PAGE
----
Farewell (Vol. 1, Issue 18)
The thought of commencement leaves one with mingled feelings. The exaltation of graduation is tempered to a great extent by the sobering reality the hour of parting friendships inevitably brings about.
To those of us on the Governing Board graduating this semester, it is doubly depressing. That we who have been indissolubly bound up with The Commentator from the days when it was but a hazy concept until its present inspiring reality must now bid farewell to. the very soul we created, seems incredible to us. Yet, so it is.
And as the hour of inevitable parting approaches, a series of scenes pass again before us, as again they inevitably will in future years. There is the dream of a student newspaper in the spring semester of 1934 which was mentioned to no one but one’s most intimate friends, for fear of laughter. Then comes the appointment of a Publications Committee by Student Council during the fall term of 1934. Its purpose is to investigate the possibility of the publication of a student newspaper at Yeshiva College.
The spring term—and things begin to move! Council decides. An editor is elected. Notices are posted about the building. Applications immediately begin to pour in. The scene changes to a dormitory room in Riets Hall. It is littered with papers as a milling group of students determinedly go about their business. Three of the group are continuously banging away at typewriters borrowed from every part of the building. And thus the first issue of The Commentator goes to press.
The feeling of awe with which first the Governing Board and then the school received the first Commentator will never be forgotten. Soon The Commentator grew. By the end of the term it had its own office. The following semester found The Commentator a member of an intercollegiate news paper organization as national advertising brightened up its pages. The staff increased. Undiscovered talent revealed itself. Distinguished from every other group in the school was The Commentator organization by its efficiency,co-operation, enthusiasm.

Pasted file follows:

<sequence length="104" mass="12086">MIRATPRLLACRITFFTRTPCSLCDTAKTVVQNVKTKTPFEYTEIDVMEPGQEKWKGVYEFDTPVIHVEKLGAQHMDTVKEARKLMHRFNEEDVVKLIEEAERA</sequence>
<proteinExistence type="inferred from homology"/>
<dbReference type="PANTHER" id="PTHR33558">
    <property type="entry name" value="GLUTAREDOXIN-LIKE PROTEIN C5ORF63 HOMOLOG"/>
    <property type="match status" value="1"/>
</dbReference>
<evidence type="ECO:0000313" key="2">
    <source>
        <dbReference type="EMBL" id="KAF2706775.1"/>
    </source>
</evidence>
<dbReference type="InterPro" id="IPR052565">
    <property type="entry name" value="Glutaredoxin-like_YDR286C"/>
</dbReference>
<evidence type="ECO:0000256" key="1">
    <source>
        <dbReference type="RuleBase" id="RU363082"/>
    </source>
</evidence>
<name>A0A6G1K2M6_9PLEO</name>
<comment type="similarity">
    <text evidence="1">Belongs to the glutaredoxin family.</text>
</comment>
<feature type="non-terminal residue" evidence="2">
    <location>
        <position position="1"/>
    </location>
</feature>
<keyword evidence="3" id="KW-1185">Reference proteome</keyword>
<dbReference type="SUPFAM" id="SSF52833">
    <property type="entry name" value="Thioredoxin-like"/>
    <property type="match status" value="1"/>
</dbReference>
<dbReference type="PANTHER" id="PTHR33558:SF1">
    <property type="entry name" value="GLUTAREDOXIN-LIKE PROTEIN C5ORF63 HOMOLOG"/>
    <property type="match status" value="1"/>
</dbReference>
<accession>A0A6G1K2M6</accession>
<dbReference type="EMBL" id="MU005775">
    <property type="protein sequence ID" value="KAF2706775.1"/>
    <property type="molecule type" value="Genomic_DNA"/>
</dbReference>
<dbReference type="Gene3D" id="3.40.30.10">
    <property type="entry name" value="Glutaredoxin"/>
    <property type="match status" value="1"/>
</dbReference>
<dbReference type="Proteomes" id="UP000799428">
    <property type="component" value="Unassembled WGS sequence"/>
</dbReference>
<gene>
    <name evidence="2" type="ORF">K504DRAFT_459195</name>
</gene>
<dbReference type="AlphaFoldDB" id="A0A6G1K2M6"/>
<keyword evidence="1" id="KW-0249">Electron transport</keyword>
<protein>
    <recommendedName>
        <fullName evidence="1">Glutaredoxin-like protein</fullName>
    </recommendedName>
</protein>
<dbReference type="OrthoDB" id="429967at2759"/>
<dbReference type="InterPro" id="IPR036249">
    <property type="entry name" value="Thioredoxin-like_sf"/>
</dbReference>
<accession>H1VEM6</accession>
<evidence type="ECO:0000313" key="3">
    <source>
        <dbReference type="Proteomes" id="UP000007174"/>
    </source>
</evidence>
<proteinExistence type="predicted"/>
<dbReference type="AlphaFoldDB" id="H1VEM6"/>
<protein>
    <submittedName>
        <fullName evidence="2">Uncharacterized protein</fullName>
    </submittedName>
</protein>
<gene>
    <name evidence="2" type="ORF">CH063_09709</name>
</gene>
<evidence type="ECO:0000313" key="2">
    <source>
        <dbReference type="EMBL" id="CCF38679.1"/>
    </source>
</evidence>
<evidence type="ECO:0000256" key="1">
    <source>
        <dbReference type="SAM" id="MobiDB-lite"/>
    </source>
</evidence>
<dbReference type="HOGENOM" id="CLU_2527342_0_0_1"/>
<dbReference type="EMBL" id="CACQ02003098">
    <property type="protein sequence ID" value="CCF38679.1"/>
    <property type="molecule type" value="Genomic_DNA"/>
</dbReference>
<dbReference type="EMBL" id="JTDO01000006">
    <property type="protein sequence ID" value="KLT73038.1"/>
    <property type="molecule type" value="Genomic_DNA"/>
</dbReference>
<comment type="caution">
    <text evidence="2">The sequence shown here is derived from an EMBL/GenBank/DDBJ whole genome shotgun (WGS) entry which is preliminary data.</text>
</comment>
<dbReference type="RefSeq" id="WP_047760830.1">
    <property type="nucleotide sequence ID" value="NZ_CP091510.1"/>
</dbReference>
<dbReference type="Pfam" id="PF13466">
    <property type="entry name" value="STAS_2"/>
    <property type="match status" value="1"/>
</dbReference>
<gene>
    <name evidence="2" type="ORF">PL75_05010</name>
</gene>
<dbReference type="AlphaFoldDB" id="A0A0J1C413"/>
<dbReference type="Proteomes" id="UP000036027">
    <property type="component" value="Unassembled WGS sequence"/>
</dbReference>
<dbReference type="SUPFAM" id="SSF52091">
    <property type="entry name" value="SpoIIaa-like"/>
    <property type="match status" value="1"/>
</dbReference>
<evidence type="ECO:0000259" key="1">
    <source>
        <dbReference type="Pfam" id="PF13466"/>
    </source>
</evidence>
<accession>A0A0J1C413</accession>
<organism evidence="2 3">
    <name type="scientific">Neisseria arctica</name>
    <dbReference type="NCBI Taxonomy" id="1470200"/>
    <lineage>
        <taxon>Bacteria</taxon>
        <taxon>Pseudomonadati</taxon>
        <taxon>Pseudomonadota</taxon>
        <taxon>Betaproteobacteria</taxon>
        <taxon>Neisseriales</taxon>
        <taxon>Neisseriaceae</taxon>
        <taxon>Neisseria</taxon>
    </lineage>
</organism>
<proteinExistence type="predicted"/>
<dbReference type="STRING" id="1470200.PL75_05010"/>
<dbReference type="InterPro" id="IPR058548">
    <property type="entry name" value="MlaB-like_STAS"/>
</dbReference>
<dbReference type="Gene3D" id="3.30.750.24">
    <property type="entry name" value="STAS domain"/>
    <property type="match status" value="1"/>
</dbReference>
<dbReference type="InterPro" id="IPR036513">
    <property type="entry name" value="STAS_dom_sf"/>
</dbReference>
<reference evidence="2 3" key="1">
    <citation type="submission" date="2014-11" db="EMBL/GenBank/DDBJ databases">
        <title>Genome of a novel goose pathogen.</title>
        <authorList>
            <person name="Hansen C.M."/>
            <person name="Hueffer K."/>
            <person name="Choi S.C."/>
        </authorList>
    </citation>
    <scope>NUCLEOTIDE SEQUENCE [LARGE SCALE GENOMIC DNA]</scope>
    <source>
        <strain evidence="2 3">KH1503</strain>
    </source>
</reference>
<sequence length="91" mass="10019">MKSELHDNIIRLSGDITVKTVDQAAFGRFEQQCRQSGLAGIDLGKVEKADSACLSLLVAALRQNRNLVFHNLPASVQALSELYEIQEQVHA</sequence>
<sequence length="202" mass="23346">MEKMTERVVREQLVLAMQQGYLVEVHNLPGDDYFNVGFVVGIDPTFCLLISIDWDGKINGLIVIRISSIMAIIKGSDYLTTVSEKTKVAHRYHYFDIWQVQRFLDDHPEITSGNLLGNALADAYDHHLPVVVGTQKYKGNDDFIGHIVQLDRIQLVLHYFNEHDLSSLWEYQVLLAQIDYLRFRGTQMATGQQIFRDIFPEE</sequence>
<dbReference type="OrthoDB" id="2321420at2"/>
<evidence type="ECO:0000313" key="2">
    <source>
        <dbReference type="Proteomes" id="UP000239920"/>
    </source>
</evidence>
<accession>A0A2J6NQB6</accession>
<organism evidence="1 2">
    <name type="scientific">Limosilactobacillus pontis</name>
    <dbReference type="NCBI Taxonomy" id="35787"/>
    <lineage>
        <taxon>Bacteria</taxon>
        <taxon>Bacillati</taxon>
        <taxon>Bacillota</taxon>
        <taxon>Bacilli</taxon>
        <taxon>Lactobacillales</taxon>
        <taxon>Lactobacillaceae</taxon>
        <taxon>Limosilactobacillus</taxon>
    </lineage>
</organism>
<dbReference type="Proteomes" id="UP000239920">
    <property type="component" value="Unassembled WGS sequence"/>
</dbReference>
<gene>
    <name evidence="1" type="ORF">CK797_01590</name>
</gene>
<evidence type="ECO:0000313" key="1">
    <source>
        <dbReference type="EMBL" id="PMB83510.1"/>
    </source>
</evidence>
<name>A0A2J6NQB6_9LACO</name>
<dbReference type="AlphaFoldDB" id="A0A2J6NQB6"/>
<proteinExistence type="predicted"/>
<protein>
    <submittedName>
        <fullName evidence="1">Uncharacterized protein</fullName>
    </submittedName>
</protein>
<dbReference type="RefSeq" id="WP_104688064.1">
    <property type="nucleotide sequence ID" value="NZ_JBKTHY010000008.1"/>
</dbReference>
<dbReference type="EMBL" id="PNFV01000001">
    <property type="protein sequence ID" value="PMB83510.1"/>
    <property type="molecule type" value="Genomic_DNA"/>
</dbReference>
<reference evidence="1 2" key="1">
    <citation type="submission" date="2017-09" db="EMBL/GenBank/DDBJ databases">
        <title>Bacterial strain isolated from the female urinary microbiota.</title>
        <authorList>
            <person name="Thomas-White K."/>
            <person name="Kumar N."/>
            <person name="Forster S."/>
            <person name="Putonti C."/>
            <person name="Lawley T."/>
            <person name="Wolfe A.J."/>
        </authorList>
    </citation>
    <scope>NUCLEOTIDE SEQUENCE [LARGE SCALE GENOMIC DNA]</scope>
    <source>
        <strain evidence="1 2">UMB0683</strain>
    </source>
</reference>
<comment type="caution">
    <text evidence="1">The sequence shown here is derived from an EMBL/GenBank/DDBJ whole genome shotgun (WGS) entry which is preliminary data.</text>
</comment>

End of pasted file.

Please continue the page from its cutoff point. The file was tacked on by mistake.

But far more important and determining in the history of Yeshiva was the new spirit and lease on life with which The Commentator inspired the student body. During the first few initial issues of The Commentator in last year’s spring semester the student body remained aghast at the frankness and vigor with which The Commentator expressed itself. Only then did the student body first begin to realize that it was not only their right but their duty to take an active interest in all college matters affecting them as well as the institution itself.
The whole hearted and unselfish participation of the overwhelming majority of the student body in all the campaigns of The Commentator to win the respect of the administration for the opinions of the undergraduates in regard to college policy has been the sole reason for the precedent of independent student action. That every important request presented by Student Council or The Commentator has been granted by the administration is a powerful example of the necessity of and the benefit accrueing from student-administration-faculty co-operation.
So, to the incoming Governing Board we relinquish control. Our work is done. The Commentator has been recognized. Success has marked every one of its important endeavors. The student body has rallied to its support while abortive attempts by the college office to censor it have failed.
To the incoming Governing Board goes the responsibility of leadership which The Commentator assumed and has maintained ever since its inception. As inviolable tenets, the new Governing Board must uphold the independence of student body action, particularly the exclusive control of Student Council over extra-curricular activities.
Above all, however, the independence of The Commentator from any control, open or subtle, by the administration, faculty, of Student Council must be righteously guarded. A precedent for independent, progressive, and Yeshiva-conscious leadership has been set. Will the incoming. Governing Board uphold it?